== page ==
normal vision - person can read to line marked 20/20
20/40 vision - individual must stand 20 ft from line that normal person can see at 40ft
(farsightedness) eye is too short light rays focus behind retina
• individuals can see far; not near
• corrected with a convex lens
visual defect produced by abnormal curvature of cornea or lens or irregularity on their surface
• vision is distorted & blurred
• corrected with uneven lens
• tested with an astigmatism chart
ability of eye to focus on objects at different distances
lens is flattened for distant vision →
ciliary muscles are relaxed & suspensory ligaments are taut

no PNS stimulation
lens is more spherical for close-up vision →
ciliary muscles are contracted & suspensory ligaments are relaxed

PNS stimulation
("old eyes") ability to lose focus on close objects decrease with age
• decline in elasticity of lens
• tested by measuring the closest point at which an individual can focus clearly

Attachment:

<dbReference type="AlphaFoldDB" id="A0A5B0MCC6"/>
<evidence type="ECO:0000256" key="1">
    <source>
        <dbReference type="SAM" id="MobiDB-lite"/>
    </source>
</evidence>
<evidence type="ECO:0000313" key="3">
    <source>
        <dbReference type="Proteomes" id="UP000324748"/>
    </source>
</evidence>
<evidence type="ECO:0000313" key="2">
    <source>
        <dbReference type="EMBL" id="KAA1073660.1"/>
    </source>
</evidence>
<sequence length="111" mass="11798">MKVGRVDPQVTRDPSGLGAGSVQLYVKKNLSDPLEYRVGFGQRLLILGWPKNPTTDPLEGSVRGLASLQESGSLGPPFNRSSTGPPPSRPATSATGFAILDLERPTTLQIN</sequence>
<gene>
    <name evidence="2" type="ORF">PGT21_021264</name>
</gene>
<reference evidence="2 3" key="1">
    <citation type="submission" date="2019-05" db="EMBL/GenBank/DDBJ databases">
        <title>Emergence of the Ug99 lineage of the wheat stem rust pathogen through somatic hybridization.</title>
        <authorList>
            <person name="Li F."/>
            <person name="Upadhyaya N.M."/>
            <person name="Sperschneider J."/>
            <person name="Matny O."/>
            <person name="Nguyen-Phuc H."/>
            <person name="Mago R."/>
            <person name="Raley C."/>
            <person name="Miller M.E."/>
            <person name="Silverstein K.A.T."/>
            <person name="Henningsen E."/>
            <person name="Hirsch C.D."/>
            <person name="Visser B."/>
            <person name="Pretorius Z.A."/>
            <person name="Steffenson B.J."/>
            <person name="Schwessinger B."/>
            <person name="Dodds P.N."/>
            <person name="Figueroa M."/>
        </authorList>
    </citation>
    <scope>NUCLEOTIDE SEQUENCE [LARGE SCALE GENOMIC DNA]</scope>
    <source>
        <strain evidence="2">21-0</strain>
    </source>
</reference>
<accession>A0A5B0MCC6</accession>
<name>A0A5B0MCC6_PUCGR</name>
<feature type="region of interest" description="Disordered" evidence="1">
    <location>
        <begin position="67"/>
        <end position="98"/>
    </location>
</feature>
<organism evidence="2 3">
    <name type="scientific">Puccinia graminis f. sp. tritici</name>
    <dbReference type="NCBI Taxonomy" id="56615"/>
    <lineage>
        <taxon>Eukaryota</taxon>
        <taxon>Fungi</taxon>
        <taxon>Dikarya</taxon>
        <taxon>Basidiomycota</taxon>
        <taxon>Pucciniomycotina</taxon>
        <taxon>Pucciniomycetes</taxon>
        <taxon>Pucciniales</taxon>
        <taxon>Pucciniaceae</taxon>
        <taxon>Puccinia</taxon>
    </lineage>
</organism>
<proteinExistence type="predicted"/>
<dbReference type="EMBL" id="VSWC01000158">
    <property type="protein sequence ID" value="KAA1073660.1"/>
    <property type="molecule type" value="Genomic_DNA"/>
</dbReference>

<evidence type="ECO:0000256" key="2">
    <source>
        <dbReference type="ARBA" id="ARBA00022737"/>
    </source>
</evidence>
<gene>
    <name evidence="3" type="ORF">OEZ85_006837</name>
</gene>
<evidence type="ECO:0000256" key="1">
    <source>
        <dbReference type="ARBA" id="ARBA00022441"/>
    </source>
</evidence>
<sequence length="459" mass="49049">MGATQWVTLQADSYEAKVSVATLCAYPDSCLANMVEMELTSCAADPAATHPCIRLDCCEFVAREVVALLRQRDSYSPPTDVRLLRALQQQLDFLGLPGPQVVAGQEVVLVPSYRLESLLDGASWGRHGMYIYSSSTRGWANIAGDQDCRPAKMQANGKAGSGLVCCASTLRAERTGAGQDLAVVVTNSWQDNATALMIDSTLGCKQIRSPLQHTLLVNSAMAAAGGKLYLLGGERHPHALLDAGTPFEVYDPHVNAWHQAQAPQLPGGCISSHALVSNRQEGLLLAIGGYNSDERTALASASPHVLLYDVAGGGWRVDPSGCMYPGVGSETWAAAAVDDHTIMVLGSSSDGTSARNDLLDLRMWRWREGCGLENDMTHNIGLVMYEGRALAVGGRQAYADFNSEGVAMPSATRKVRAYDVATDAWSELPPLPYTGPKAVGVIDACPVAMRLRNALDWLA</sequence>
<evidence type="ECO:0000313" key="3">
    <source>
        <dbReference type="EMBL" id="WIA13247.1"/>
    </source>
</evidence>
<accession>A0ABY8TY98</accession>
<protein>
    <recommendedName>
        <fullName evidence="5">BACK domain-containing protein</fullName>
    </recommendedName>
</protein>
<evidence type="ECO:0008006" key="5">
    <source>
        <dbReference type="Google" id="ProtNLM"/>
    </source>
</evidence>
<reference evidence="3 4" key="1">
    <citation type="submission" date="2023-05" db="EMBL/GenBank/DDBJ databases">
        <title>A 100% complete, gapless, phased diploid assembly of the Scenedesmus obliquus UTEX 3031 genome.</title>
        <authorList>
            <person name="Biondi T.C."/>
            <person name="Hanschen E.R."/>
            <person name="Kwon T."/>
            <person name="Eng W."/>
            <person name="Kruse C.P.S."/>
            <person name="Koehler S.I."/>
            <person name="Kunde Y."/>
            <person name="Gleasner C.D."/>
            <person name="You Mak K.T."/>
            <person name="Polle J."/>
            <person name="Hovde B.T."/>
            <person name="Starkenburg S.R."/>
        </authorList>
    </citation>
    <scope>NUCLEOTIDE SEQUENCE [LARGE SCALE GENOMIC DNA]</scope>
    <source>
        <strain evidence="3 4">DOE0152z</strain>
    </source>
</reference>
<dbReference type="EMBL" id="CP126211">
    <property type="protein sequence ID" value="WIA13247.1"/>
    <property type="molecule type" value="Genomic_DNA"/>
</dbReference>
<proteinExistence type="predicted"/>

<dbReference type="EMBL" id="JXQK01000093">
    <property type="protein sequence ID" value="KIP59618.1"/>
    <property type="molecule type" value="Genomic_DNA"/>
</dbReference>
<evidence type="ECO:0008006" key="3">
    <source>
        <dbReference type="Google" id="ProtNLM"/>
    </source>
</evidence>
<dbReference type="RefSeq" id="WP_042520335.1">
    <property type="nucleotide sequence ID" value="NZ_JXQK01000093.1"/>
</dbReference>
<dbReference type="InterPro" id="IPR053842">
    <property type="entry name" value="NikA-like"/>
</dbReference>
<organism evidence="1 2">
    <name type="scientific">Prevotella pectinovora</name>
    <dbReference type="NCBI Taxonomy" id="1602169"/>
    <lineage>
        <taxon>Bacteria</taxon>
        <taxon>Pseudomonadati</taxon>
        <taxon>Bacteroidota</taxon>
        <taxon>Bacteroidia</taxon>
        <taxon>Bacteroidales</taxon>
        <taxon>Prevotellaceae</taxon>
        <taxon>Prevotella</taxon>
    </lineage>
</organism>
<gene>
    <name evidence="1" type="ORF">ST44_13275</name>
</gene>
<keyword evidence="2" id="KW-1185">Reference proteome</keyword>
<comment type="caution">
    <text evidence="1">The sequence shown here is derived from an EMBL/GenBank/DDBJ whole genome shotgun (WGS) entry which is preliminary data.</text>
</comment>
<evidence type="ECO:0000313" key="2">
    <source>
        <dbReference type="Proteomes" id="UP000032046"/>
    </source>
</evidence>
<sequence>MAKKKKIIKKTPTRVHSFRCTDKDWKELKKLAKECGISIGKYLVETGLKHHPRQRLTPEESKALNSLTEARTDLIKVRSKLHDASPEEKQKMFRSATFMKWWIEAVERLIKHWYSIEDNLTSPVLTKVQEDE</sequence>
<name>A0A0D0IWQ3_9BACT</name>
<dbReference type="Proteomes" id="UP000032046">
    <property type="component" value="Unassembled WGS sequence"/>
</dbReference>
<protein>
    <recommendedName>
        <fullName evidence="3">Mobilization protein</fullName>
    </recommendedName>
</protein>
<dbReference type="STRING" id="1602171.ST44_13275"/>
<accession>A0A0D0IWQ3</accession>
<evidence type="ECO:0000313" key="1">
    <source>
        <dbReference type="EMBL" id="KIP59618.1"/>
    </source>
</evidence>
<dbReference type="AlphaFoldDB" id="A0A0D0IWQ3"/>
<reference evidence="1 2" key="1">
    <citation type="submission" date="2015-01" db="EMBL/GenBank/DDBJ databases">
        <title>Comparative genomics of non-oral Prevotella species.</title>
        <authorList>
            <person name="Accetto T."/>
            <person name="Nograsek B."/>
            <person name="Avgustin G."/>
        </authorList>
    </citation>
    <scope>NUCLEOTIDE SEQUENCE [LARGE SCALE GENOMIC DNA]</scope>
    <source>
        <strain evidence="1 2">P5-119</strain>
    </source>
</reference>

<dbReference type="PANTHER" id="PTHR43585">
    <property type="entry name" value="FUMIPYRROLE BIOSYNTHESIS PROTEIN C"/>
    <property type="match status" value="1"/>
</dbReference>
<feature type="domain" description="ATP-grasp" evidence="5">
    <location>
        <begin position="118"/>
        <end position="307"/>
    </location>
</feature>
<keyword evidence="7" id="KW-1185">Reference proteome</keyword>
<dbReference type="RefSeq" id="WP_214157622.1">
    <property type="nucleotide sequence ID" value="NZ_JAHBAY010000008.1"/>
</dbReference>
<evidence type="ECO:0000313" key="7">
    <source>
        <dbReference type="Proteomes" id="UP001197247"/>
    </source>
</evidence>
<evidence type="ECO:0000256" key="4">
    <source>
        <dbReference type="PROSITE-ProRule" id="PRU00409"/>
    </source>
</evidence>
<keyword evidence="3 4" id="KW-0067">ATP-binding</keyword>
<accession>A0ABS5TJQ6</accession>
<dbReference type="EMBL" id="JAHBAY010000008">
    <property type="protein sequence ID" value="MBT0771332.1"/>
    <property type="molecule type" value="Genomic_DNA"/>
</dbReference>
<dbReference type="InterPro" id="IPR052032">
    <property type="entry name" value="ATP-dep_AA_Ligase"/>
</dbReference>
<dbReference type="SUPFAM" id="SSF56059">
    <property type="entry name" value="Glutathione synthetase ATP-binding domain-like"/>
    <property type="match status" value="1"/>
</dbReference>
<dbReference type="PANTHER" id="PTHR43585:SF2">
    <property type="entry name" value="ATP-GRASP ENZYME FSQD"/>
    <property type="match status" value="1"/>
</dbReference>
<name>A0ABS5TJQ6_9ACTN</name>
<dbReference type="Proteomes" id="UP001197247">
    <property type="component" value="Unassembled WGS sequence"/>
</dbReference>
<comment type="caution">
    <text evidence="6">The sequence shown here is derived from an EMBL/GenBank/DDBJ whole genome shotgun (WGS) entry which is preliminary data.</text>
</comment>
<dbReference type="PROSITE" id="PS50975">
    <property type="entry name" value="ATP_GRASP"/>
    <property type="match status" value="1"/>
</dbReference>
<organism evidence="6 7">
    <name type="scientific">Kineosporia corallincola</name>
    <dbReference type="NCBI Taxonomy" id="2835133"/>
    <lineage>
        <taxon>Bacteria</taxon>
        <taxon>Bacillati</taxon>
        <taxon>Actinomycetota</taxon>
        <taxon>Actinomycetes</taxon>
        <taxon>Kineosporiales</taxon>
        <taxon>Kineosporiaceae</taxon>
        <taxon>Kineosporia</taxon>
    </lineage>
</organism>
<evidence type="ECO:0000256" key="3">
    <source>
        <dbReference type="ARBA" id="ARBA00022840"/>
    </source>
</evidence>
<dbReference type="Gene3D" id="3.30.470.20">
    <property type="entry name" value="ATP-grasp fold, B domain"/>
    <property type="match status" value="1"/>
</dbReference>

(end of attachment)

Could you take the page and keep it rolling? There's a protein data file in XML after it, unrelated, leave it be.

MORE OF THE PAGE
• e.g. 10 year old near pt of vision ~ 8cm; 70 year old ~ 100cm
6 extrinsic eye muscles →
allow eyes to follow a moving object while maintaining image on fovea centralis
• 3 cranial nerves control muscles
if tone of 1 muscle is weak or nerve is damaged → eye can drift slowly in 1 direction, followed by rapid movement in opposite direction to correct position
used to observer posterior portion of eye
macula lutea
"yellow spot"
• no rods
• fovea centralis - highest concentration of cones
• optic disc - blind spot
optic disc
blind spot
• area where axons of all ganglion cells gather to form optic nerve (no rods or cones)
• normally we are unaware of blind spot → brain "fills in" missing visual field
conversion of light energy into electrical signals
• carried out by rods and cones
• outer segment - molecules in disks that absorb light
• inner segment - nuclei & organelles
• synaptic terminal - storage & releases of chemical messengers
4 photoreceptor types
• 1 rod type
• 3 cone types
∙ blue cones
∙ red cones
∙ yellow cones
organic compounds that absorb light waves
•derivatives of rhodopsin
made of opsin (protein) bound to retinal (pigment) synthesized from vitamin A
retinal pigment
same in rods & cones
differs in each cone type
• opsin type within a cone determines which wavelength will be absorbed
retinal can assume various 3-D shapes (called isomers)
• When bound to opsin - retinal is kinked (11-cis-isomer)
• When pigment absorbs light - twists into different shape (all-trans isomer)
• Retinal = activated → ultimately causes AP to be transmitted down optic nerve